I recently heard the above title and it helped me ties up loose ends that I had avoided for quite a few years. Sure, I had considered it figured out in my head, but never in such a succinct manner. You see, back in 2008 when I was in Uganda, I was faced with various issues around the world that are beyond overwhelming: child labor, the ever-popular figure that 25,000-35,000 children under the age of five die daily, a drought in East Africa, a pandemic somewhere else, AIDS here, malaria there. All of these things caused me to think deeply for quite some time about how I could respond. I wanted to help, but how could I help in all of these causes?

The answer was simply: I couldn’t.

So I took some advice from Mother Teresa at the time and attempted to “do small things with great love.” And I decided that whatever my life work would be involved in, it would be focused and specific so as I wouldn’t be spread out too thinly to ever make any real difference.

However, even with a specific focus, there is still the possibility that I might not ever make a real dent on whatever particular issue I end up giving my life to. Again, this, deep in the back of my mind, caused me some discomfort.

“What good is giving your life to something if it’s not going to make any real difference?” I would hear.

So it was at this point that I realized that it is far more important to be faithful than to be effective. Sure results are nice. But at the end of the day, I don’t feel the need to justify myself with statistics and numbers that make me feel good about myself. If, by the time I die, they accrue, that’s great! But if not, then no worries. It’s not up to me to save the world—this is a deeply misled attitude that many United Statesians have these days, but I digress.

Again, it’s not up to me to save the world.

My objective in life is to discern with others a mode of living that may not make a whole lot of sense to most people but will remain faithful to what we understand God to be leading us to do. If I can find my niche and work at it with all of my being, then I will die satisfied. My goal is to help people. If I can’t help millions of people, but there is a handful of people that I am able to help, and I do, then my life is a success.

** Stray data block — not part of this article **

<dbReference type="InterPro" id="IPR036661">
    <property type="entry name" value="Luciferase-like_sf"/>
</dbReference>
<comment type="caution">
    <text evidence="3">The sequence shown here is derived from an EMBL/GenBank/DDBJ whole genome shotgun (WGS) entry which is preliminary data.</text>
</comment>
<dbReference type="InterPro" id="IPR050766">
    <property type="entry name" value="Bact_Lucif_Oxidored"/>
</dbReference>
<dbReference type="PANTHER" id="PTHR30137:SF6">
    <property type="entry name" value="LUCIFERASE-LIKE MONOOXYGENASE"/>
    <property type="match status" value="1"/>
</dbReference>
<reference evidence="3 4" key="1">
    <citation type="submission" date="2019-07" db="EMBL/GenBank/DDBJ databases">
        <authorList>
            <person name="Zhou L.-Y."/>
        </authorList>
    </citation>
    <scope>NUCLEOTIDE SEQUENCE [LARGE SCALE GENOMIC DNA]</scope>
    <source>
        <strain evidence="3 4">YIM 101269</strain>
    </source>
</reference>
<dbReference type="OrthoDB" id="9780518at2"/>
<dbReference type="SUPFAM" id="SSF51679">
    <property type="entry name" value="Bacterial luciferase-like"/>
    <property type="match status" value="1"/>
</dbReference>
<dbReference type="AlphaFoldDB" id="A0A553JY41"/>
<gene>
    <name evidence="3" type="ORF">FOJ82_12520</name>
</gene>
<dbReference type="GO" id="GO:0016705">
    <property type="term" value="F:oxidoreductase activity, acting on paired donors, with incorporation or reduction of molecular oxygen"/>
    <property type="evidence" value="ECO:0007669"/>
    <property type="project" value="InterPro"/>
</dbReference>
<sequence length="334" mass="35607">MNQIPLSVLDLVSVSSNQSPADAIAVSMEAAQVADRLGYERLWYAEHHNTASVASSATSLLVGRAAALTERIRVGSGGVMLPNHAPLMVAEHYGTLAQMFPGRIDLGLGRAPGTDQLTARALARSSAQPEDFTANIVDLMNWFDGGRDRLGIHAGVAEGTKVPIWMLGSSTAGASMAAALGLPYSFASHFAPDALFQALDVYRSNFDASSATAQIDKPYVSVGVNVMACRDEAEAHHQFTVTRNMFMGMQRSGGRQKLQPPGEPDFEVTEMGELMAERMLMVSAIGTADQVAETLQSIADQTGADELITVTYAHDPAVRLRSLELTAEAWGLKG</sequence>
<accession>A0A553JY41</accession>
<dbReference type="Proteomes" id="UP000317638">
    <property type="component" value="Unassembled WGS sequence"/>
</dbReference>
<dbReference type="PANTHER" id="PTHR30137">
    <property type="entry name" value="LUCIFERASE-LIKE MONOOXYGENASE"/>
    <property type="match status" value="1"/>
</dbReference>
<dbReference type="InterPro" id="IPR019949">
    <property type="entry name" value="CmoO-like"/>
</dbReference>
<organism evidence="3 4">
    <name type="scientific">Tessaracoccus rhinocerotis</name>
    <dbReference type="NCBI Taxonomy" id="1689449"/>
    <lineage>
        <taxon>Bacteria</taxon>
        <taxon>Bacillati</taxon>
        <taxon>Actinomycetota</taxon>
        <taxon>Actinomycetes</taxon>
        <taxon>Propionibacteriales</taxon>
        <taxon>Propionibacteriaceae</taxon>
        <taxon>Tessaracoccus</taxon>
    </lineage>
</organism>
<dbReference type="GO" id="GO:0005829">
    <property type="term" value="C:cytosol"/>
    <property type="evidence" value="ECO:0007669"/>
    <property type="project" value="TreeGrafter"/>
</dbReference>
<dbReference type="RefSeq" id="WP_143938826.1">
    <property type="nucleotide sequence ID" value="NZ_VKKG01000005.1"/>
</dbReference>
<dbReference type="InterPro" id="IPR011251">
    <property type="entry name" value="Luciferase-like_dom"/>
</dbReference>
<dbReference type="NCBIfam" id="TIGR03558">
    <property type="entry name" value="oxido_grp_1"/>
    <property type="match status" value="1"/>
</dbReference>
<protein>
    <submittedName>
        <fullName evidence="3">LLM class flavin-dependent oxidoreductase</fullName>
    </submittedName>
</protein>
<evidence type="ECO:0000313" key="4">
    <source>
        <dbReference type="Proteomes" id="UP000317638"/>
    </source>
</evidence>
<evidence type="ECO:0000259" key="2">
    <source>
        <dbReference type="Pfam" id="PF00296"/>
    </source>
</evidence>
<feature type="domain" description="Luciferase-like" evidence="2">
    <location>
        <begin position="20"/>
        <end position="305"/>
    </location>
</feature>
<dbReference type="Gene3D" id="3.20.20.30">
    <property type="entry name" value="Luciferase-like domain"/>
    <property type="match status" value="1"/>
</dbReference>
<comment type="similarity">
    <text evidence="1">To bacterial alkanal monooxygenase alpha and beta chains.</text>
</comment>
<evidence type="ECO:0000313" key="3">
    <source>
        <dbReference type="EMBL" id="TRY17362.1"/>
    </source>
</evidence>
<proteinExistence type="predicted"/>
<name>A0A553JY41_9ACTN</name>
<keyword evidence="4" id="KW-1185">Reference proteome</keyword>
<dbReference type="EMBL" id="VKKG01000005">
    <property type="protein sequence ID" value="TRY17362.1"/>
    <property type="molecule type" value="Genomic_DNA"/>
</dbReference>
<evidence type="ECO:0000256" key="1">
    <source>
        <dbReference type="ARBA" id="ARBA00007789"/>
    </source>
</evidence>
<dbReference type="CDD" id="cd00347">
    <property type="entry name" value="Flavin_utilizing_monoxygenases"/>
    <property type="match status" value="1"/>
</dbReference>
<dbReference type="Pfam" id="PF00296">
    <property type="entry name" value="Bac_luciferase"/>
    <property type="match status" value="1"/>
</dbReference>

But again, my conscience and conditioned U.S. ways creep in and say, “What difference does it make if you help a handful of people? Will you leave the rest to fend for themselves?”

And again, I must brush off these faulty fatalistic premises and speak truth to myself. The reality is that I’m not alone. You see, the reason these premises are both faulty and fatalistic are that they are from a specific neoliberal worldview that views humanity as a great conglomerate of individual monads. However, as a follower of Jesus, I realize from the get-go that this is wrong. We are not individual monads; for we were created for community and at the very core of our being—ontologically speaking—is a deep thirst to know and be known. Since we are not individual monads, we do not have to listen to the nonsense that our conscience tells us.

If I were to view the world from the perspective of an individual monad, I would be devastated and would be a true pessimist—to the point of suicide. For if my life has no meaning and impact, then what point is there to live?

Again, thankfully I don’t view the world in this way. I am a communal being which necessitates the other. To my understanding, the other is my fellow pilgrim, another beloved child seeking to follow and become more like our rabbi, Jesus.

Since I am not alone—for one cannot follow Jesus alone, I promise you that!—I do not fear what will happen to the others that I am unable to help. Which enables me to focus on the handful of people that I do have the ability to partner and journey with. For “helping” is not a one way street, it is a journey of learning embarked on together. As I teach, I also learn and vice versa.

Again, since I am not alone I am filled with hope that my God will inspire my fellow brothers and sisters—can I just say that I love being “children of God” because it erases any goofy and instinctual desires to create any form of hierarchy; we are all simply children under our heavenly father—and they too will affect change on a handful of people. Hopefully, through our encounters with Jesus we will become more like him and will be filled with love. Then love will fill our encounters with others and hopefully they too will be filled. In essence, slowly by slowly, love will abound and the handful of people that are initially effected will then begin to affect others by passing on the newfound love they have. The idea is that we are blessed in order to be a blessing. We are never blessed individually. Anyone who tells you that is lying to your face. We are ALWAYS blessed instrumentally so that we might bless others. (If you don’t believe me look at scripture, especially Genesis 12:1-3)